A glider is a special kind of aircraft that has no engine.
Paper airplanes are the most obvious example, but gliders come a wide
range of sizes. Toy gliders, made of balsa wood or styrofoam, are an excellent
way for students to study the basics of
aerodynamics.
The Wright brothers perfected the design of the first airplane and
gained piloting experience through a series of
glider flights.
These aircraft were similar to modern **hang-gliders** and were
launched by running off a hill.

If a glider is in a **steady**
(constant velocity and no acceleration) descent, it loses altitude as
it travels. The glider's flight path is a simple straight line,
shown as the inclined red line in the figure. The flight path
intersects the ground at an angle "a" called the **glide angle**.
If we know the distance flown and the altitude change, we can
calculate the glide angle using trigonometry.
The tangent (tan) of the glide angle (a) is equal to the change in height (h)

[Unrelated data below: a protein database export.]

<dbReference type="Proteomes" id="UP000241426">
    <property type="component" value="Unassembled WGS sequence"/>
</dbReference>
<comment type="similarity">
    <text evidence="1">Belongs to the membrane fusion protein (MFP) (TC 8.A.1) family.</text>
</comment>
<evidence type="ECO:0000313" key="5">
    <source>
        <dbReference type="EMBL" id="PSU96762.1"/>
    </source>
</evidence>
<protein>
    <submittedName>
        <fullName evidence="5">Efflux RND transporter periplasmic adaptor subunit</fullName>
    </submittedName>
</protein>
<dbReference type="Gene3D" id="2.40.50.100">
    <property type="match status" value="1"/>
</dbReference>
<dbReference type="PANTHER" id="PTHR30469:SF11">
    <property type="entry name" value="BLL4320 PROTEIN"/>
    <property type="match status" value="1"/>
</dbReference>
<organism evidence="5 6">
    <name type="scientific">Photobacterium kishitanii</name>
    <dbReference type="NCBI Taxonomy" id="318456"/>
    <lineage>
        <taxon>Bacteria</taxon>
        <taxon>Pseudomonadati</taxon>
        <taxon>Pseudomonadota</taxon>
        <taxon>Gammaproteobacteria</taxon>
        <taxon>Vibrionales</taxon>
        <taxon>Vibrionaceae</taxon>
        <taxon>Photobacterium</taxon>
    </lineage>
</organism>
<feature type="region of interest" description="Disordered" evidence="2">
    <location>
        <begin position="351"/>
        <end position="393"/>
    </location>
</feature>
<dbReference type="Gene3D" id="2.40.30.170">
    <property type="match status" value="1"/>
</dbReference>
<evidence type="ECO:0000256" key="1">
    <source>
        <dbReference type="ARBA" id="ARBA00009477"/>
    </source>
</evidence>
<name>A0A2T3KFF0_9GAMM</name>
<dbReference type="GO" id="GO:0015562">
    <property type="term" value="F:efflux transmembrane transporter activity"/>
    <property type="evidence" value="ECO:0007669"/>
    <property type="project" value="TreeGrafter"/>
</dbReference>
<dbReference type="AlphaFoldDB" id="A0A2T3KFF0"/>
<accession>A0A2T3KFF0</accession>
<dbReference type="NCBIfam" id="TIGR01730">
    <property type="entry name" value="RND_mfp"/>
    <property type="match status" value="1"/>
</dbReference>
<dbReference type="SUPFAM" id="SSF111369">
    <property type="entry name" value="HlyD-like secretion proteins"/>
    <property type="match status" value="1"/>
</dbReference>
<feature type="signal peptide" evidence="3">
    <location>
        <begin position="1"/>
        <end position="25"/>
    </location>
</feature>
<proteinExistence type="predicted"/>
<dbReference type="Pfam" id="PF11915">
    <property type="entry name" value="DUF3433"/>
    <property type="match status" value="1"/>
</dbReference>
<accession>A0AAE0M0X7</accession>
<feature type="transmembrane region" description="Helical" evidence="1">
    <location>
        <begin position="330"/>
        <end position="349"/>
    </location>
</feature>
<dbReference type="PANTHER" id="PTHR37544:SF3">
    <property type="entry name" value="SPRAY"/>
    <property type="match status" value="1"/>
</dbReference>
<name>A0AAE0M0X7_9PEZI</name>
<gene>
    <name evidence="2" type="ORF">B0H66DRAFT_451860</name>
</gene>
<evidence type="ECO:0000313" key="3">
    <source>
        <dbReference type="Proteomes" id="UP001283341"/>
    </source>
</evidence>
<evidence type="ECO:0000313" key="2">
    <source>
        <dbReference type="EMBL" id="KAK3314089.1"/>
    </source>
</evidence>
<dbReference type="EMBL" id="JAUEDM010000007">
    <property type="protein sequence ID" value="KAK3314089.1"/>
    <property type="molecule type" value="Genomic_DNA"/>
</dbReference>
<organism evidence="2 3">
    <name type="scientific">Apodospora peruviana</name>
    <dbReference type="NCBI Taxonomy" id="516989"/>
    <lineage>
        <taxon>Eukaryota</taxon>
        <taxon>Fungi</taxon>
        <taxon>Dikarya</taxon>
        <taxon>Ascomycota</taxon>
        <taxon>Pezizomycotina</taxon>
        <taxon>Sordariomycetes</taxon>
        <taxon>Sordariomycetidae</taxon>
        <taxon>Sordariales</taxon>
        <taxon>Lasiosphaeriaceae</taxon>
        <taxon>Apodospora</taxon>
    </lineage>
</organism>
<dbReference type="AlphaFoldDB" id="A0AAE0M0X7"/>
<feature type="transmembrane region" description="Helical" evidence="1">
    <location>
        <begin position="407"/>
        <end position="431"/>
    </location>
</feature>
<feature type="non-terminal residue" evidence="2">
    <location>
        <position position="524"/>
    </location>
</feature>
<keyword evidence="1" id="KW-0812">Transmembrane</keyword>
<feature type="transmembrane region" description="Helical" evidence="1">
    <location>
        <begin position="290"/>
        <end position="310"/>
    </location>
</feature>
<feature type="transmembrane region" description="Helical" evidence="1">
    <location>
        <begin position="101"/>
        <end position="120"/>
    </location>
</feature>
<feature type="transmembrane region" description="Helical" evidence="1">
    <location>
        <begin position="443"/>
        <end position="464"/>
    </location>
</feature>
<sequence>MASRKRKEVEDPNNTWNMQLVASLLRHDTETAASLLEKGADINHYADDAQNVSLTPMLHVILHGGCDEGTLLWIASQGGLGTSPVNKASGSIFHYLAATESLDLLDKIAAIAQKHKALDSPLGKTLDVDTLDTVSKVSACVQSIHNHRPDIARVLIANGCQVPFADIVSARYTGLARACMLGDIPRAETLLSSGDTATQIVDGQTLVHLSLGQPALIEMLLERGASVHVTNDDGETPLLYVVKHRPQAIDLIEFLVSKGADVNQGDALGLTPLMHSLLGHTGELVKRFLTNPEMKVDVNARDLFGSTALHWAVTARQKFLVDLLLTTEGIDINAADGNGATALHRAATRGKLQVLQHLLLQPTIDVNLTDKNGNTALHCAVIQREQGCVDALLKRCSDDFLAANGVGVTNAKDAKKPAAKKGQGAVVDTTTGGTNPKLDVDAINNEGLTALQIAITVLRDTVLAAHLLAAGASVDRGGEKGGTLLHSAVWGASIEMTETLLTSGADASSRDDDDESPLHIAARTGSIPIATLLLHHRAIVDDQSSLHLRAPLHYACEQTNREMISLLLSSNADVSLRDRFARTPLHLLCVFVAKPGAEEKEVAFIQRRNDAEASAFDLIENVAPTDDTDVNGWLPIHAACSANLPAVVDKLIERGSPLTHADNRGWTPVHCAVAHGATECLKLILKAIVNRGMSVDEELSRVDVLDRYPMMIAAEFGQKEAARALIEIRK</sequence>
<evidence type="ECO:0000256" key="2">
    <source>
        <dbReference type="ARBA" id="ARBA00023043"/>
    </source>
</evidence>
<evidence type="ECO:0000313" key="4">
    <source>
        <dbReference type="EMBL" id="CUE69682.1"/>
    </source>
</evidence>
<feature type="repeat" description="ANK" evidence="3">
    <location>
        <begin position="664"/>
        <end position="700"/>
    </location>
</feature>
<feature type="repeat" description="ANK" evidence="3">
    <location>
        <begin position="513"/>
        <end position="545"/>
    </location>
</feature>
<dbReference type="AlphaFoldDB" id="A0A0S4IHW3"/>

divided by the distance flown (d).

If the glider is flown at a specified glide angle, the
trigonometric equation can be solved to determine how far the glider
can fly for a given change in altitude.
Notice that if the glide angle is small, the aircraft can fly a long distance
for a small change in altitude.
Conversely, if the glide is large
it can travel only a short distance for a given change in
altitude. We can think of the **glide angle** as a measure of the
flying efficiency of the glider. On
another page, we will show that the glide
angle is inversely related to the
lift to drag ratio. The smaller the glide angle,
the higher the lift to drag ratio.

Go to...

- Beginner's Guide Home Page

*byTom
Benson
Please send suggestions/corrections to: benson@grc.nasa.gov *